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Screen Printing with Opaque Inks
When the screen is NOT raised you will actually pull a layer of ink back off the item when you lift your screen - this is why the item may appear patchy [as whilst your print was perfect, the wetness of the ink and heavy pigment load sticks to the strands of the mesh].
Raising the screen and 'snapping' back to a height above the item, the screen does not remain in contact with the item, so when it is lifted after printing the mesh is already away from the item and does not stick to the design [leaving all the ink on your item].
View details of off contact printing in a separate window - click here . .
A screen printing jig, or jig hinges, makes 'off contact' printing faster, easiest and most importantly accurate as you simply insert a few plastic height adjusters [S-9112] under the frame. The arm of the jig will hold the screen in perfect registration for each print.
By keeping the squeegee at a higher angle of approx 70 degrees, you will use the sharp edge of the squeegee to print the item & ensure the ink is pushed through the strands of mesh in your screen.
You will receive a clearer and more detailed image by printing 2 times rather than 1 heavy print. The denser pigments in the ink can not all pass through the mesh in 1 pass so by performing 2 passes you put down a set of 2 clearer prints that stack on top each other and give you a clear solid print.
You should hear the rippling noise of the blade passing over the mesh strands as you print.
This point is used in conjunction with both the previous point of squeegee angle and the next point of keeping the screen clean of ink after printing - it is adjusted to suite your printing technique, the height of the frame above the item and thickness of the ink you are using.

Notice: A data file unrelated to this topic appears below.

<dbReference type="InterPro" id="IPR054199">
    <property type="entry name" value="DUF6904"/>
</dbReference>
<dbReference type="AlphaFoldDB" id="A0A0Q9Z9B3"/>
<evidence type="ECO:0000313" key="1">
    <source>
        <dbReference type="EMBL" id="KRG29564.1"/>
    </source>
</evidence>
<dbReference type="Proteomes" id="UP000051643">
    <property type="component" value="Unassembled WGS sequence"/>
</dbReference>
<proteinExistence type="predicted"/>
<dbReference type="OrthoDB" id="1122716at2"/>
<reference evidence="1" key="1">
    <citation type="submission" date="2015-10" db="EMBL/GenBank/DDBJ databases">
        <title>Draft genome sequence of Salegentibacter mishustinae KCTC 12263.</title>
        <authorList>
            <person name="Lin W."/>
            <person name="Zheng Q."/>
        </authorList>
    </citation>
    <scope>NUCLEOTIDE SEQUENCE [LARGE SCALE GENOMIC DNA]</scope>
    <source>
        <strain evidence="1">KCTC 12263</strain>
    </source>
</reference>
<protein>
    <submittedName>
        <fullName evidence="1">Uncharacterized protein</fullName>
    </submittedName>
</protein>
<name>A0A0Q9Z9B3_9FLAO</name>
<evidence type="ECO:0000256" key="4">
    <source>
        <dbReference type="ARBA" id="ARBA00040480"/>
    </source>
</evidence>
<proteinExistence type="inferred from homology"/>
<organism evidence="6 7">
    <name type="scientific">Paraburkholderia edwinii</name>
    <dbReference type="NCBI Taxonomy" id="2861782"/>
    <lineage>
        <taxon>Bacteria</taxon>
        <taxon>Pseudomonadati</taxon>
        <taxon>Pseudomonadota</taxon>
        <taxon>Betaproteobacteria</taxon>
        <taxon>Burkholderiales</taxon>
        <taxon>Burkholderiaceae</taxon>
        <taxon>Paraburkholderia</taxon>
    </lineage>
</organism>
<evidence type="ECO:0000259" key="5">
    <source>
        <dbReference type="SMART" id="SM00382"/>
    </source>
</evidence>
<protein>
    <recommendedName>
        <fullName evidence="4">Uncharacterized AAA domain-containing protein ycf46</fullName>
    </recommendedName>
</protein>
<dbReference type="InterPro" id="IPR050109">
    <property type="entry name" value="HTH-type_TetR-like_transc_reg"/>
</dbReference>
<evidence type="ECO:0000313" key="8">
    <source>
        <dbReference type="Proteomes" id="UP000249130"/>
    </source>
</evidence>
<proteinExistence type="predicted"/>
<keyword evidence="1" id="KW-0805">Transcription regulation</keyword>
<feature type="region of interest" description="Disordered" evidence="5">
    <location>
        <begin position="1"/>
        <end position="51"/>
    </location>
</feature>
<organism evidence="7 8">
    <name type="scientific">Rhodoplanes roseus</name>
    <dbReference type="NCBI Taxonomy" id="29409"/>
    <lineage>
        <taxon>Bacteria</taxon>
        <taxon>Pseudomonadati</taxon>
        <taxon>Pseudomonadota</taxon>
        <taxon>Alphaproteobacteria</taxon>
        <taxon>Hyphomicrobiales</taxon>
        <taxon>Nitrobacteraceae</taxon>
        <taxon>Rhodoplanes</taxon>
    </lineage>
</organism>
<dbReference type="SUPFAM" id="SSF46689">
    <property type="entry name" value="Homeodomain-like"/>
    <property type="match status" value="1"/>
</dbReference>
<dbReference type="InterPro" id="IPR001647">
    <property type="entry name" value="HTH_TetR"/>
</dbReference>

|Remember to look at your screen not the print
After printing you will naturally look at the print, however more importantly look at your screen after printing, as it’s the health of the screen that is more important to your overall printing.
A clean and healthy screen will continue to give you sharp quality prints.
You will notice problems with your screen before anything happens to the prints on your garments, so acting before things happen will save you troubles, miss prints and valuable time.
Most prints using opaque inks will require 2-3 passes of the squeegee for complete coverage.
Remember that 2-3 passes using a consistent and even pressure - not heavy - will produce a clearer, more solid image than 1 heavy pass. Fabric can only absorb a certain amount of ink in 1 pass, so multiple passes with less ink will produce a clearer result.
High synthetic materials, such as polyester, may even requiring a drying between passes. Print the first layer then lift the screen and touch dry, then lower and print again. Note this process only recommended when using a screen printing jig.
A commonly forgotten aspect part of printing opaque inks is the very important part of holding your item flat when printing - this is achieved by using Table Adhesive under your item when printing.
If you do not use Table Adhesive, although you have raised the height of your screen, the item will lift up and stick to the back of the screen eliminating all the other work you have done.
Table adhesive is an inexpensive and critical part of the process that should not be forgotten.
Table adhesive is applied to the board under your print area to hold your item still whilst printing - avoiding movement, smudges, misprints, blurring, etc.
Simply apply 1 drop every 7-10cm and spread evenly over your printing board and allow to dry.